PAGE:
This article will explore the process of making a faulty handle compensation claim after a workplace injury. We will discuss the health and safety legislation outlining an employer’s duty of care, explain how a faulty handle could cause an accident at work, and list the evidence you could obtain to support a personal injury claim. Additionally, we will look at guideline compensation brackets for various injuries that you could suffer in a workplace accident.
A faulty handle at work could cause injuries that range from minor cuts to severe soft tissue injuries or even fractures. Later in this guide, we will provide more information on how these injuries could be caused. If your employer breached their duty of care, which resulted in you sustaining injuries, you could be eligible to bring forward a personal injury claim for an accident at work.
If you would like to make an enquiry about your case, you can speak to one of our advisors. They can provide free and confidential legal advice regarding personal injury claims. Also, you do not have to be restricted by your schedule as they are available 24/7.
To speak to a member of our team, you can:
Jump To A Section
- How To Make A Workplace Faulty Handle Compensation Claim
- What Accidents And Injuries Could A Faulty Handle Cause?
- How To Prove Your Workplace Faulty Handle Compensation Claim
- Estimating Accident At Work Compensation Settlements
- Start A No Win No Fee Faulty Handle Compensation Claim
- Find Out More About Accident At Work Claims
The Health and Safety at Work etc. Act 1974 (HASAWA) details the duty of care that all employers owe to their employees. It requires employers to take reasonably practicable steps to ensure the safety of all employees and prevent them from sustaining injuries in the workplace.
These steps can include:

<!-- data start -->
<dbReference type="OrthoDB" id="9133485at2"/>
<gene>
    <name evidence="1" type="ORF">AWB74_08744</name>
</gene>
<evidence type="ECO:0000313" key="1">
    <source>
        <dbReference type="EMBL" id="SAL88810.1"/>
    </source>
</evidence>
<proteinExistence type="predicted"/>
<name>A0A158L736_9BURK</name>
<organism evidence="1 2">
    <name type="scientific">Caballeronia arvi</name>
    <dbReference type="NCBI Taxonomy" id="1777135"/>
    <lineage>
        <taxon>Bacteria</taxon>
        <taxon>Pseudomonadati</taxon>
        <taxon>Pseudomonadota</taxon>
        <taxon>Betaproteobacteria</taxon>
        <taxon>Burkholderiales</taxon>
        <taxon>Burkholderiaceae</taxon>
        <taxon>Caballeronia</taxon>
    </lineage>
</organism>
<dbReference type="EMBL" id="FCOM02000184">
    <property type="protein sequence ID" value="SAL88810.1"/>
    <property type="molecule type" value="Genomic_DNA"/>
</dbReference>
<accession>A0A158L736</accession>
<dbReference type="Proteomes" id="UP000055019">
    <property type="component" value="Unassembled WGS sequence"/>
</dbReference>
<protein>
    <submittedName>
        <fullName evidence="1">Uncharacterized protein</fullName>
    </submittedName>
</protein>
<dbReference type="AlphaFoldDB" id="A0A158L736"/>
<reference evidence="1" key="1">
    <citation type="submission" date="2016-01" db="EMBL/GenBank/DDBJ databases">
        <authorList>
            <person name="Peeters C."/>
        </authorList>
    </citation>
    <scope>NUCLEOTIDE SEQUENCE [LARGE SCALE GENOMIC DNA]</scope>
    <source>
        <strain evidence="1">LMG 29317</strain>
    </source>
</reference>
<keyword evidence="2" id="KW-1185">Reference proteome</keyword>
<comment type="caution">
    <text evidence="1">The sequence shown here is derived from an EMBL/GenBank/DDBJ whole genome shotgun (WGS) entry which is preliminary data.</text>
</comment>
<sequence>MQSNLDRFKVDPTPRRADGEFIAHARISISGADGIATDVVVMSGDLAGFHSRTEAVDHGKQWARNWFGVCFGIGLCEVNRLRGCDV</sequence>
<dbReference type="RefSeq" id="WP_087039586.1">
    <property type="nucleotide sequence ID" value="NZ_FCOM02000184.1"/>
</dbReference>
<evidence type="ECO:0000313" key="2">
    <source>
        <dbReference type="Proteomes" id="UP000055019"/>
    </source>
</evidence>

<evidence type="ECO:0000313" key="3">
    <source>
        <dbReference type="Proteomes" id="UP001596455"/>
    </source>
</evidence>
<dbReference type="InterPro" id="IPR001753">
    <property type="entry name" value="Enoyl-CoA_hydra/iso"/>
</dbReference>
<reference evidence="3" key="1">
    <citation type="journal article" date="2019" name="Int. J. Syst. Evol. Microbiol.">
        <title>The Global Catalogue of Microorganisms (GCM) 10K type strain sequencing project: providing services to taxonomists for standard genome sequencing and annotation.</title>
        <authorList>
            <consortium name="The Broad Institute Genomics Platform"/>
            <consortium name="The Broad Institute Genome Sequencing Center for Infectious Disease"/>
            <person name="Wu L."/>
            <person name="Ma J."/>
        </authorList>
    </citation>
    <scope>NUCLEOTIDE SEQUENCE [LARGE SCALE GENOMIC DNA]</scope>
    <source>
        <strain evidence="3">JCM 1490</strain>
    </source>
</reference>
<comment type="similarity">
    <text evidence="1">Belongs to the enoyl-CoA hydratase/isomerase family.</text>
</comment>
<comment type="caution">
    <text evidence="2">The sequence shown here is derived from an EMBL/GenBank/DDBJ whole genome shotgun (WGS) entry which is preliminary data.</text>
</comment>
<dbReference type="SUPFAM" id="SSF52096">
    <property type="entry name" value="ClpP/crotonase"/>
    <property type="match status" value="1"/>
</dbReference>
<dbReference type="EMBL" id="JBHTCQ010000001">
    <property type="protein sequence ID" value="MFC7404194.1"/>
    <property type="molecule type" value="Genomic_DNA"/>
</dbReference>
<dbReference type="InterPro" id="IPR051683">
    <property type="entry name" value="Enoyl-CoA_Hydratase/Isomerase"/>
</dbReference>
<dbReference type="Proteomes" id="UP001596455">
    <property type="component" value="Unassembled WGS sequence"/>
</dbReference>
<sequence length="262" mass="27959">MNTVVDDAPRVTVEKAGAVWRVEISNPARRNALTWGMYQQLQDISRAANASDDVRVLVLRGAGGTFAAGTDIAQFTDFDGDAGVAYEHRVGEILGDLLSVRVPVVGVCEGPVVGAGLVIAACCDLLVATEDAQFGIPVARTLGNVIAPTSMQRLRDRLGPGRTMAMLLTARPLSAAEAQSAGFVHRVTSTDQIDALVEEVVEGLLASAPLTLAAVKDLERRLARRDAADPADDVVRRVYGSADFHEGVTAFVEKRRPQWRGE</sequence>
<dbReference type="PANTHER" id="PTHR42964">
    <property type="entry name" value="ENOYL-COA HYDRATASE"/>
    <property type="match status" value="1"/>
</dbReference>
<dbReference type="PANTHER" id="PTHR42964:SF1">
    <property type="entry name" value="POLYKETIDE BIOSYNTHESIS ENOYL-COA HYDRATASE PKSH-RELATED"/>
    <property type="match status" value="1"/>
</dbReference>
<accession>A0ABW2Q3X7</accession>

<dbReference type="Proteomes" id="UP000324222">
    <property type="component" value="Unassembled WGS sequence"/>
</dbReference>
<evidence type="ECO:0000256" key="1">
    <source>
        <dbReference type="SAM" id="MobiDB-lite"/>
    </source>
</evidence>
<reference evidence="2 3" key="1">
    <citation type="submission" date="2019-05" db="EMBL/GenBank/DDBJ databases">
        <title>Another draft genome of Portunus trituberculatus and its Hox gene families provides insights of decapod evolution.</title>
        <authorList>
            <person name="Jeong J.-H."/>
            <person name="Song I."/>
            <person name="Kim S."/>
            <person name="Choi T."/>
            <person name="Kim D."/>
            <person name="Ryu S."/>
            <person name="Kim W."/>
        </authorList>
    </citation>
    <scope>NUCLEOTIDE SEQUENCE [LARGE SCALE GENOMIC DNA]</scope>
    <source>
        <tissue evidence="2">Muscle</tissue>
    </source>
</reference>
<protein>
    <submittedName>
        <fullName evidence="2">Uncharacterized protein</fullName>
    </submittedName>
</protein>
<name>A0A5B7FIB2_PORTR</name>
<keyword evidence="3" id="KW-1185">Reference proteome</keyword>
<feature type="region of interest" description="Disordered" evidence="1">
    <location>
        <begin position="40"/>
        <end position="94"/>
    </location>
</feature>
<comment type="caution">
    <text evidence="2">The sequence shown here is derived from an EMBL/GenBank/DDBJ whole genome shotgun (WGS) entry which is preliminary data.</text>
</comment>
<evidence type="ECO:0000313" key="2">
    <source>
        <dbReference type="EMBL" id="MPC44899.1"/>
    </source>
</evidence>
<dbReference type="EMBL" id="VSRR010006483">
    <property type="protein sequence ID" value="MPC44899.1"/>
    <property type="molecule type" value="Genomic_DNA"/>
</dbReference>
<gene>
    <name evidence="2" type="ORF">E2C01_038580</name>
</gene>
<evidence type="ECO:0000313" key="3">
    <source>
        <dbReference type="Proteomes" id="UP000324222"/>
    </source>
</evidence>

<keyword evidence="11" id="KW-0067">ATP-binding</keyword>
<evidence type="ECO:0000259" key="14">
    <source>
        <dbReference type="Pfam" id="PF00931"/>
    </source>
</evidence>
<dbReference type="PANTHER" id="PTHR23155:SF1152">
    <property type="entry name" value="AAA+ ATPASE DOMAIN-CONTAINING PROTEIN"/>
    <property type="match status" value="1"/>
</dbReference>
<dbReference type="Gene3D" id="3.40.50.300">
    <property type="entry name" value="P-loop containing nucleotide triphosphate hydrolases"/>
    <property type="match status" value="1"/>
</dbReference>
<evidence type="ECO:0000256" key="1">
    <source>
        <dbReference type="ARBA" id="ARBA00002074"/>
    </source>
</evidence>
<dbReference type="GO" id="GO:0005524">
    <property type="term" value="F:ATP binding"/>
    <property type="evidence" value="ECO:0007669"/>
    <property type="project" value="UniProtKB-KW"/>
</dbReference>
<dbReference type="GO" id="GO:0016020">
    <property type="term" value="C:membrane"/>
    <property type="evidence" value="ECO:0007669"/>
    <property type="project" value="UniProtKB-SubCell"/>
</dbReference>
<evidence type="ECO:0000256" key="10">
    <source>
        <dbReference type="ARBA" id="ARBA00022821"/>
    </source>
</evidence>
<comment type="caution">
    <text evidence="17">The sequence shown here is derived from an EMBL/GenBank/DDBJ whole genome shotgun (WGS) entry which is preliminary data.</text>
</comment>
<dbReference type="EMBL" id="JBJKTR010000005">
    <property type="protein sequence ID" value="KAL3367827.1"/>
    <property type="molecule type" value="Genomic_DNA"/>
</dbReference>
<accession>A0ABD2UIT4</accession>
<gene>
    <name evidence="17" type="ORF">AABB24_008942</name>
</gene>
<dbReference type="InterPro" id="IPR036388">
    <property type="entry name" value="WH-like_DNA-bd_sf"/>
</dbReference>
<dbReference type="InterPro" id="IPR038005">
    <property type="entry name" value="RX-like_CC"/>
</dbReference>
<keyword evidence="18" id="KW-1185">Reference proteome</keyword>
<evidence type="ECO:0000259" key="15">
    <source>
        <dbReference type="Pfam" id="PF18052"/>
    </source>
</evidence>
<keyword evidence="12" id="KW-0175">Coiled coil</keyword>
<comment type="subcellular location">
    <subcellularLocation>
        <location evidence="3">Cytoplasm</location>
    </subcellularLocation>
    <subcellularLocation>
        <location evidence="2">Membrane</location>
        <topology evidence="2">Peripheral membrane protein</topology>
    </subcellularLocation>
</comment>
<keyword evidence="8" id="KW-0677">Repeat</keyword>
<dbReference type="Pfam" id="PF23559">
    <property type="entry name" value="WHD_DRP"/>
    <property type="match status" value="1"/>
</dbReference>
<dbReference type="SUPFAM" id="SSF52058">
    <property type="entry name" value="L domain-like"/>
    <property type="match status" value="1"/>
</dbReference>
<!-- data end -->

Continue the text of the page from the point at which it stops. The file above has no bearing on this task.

- Carrying out risk assessments
- Ensuring maintenance and repairs are conducted within the correct time frame
- Providing proper training
To make a workplace faulty handle compensation claim, it is essential to establish that your employer owed you a duty of care at the time and place of the accident. Furthermore, they must have breached this duty, which resulted in you sustaining injuries due to a faulty handle. This would meet the definition of employer negligence.
An example of how an employer could breach their duty of care is as follows. An employee reports a faulty handle on a piece of machinery to their employer. However, the employer doesn’t take any steps to minimise the health and safety risks that the faulty handle could pose or arrange for repairs to be carried out within an appropriate time frame.
You must also ensure your claim is started within the relevant time limits. We will explain this in more detail below.
How Long Do You Have To Claim For A Workplace Injury?
The Limitation Act 1980 outlines that there is typically a three-year time limit for starting a personal injury claim. This limitation period commences from either the date of the accident or the date of knowledge. This is when you connected your injuries to negligence.
Although, in cases where the injured person was under 18 at the time of the accident or the person lacks the mental capacity to bring forward a faulty handle compensation claim, exceptions to these time limits can be made.
If you have suffered due to employer negligence, please speak to a member of our team for advice. They can offer more insight into the time limits relevant to your case and further explain any applicable exceptions.
A faulty handle could cause various injuries in the workplace. Below we have provided a list of potential scenarios where a faulty handle could cause injuries:
- A metal door handle is broken, causing it to be sharp. This could lead to an employee suffering cuts, lacerations, or a soft tissue injury.
- An employee goes to open a door, and the handle comes away from the door, causing the employee to fall backwards and suffer multiple injuries.
- If handles are broken on pieces of machinery or tools, then this would mean the equipment is defective and could go on to cause accidents that can lead to fractures, severe soft tissue damage or tendon ruptures.